Klapstuk #11 bis: introduction

Sarma 25 Oct 2004English

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Contextual note
This lecture was presented as the introduction to the debate 'Klapstuk #11bis", organised by Stuk on October 25, 2004, and chaired by Pieter T'Jonck. You can listen to a recording of the lecture in high - low streaming quality.
A reworked Dutch version appeared as 'Dans en paranoia. Aantekeningen bij Klapstuk #11 (en #10) in Etcetera 95 Feb 2005), pp.49-52.
what are we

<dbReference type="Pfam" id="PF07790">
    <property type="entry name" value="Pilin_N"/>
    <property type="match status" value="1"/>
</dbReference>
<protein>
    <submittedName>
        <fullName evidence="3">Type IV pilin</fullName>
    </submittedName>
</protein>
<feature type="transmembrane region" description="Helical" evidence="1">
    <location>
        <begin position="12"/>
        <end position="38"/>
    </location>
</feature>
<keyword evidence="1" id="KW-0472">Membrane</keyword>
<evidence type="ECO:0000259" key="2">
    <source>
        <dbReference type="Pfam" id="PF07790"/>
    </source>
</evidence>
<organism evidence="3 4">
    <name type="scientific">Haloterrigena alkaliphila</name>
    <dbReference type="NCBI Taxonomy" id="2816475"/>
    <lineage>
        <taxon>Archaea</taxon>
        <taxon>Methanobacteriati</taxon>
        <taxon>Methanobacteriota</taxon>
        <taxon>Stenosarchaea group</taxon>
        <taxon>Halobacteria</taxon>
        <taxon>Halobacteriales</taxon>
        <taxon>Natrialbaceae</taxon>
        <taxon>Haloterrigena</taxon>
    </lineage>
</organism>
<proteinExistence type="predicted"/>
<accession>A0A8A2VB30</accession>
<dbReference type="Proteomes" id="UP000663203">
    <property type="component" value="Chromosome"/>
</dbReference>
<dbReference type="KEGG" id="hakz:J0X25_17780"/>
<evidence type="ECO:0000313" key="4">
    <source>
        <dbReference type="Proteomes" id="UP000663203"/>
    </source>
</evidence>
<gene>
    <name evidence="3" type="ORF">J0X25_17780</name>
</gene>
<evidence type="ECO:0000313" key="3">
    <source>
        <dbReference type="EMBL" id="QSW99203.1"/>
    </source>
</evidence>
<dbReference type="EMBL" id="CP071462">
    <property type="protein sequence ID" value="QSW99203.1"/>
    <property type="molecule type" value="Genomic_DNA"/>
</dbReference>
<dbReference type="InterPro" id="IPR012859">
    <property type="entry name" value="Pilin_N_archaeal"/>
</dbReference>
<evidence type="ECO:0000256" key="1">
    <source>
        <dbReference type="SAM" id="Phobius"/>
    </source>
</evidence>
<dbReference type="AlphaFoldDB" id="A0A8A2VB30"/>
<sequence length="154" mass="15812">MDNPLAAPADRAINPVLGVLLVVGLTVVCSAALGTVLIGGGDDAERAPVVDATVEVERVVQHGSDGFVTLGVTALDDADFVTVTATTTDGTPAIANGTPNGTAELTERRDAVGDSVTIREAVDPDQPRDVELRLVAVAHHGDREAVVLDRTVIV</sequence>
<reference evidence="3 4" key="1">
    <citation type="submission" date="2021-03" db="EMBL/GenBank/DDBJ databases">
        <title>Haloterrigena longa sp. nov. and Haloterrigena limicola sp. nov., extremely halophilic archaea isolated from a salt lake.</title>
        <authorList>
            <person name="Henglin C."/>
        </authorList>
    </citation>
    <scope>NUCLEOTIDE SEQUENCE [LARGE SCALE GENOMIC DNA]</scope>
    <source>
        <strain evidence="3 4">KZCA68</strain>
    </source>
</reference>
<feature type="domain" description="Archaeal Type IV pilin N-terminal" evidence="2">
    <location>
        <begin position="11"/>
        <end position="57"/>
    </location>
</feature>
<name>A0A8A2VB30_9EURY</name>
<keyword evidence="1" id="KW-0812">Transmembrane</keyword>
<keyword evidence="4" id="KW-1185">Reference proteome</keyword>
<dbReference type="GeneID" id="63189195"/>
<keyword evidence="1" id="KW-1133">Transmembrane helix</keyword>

It is rather unusual to have a debate about a festival that has long since gone, and, as to that, presented a series of works many of which had already been presented earlier in Belgium, be it not in Leuven. This indicates that there is a kind of ‘contentieux’. This festival obviously reveals something about the artistic conceptions of its curator. That is anyhow his mission. Jérôme Bel however did something more than that: as a curator, he took a position which has become fairly common in fine arts, but is rather unusual in dance, i.e. he presents the whole of his choice as a kind of second-degree art-work, an artwork of artworks. You could say that the artist Bel exploded into many artworks, all of which represent an aspect of his own concerns. This results by no means in a very clear picture of these concerns, but rather ends up as a giant question mark. What is however remarkable, is that this move has been understood sometimes in an entirely different way, notably as a political move. After this festival, it was as if, at least in Belgium, the word ‘conceptual dance’ had once and for all become a clear label for a certain type of contemporary dance, implying in that way also that something of the kind really existed. This however needs to be proven. But there was more to it: ‘Conceptual dance’ came to be perceived as a hybrid, a rival definition of contemporary dance that seems to be at odds with the more general practice of contemporary dance. Indeed, it was said that the festival delineated and at once consecrated a certain course of things within contemporary dance that didn’t suit or oblige everybody within the artistic community and/or in the public. To put it bluntly: ‘conceptual’ dance seems to have attained a degree of self-reflexivity which makes it ultimately uninteresting for a broader public, and even seems to betray things that were at stake in contemporary dance in the decades preceding the turn of the century. Even worse: in ‘conceptual’ dance all emotion and pleasure has been replaced by dry intellectualism. The questions asked in these performances ought better be treated in a paper than on stage. A different, and more positive point of view is also possible however: dance has become a means to think about the relation between the imaginary, the spectator and the performer in a way that is highly critical towards the common construction of images of man and his body or even of society. That is the importance of it, though difficult and hard to enjoy it may be, precisely because it undermines a mode of gazing and phrasing that seems all too self-evident.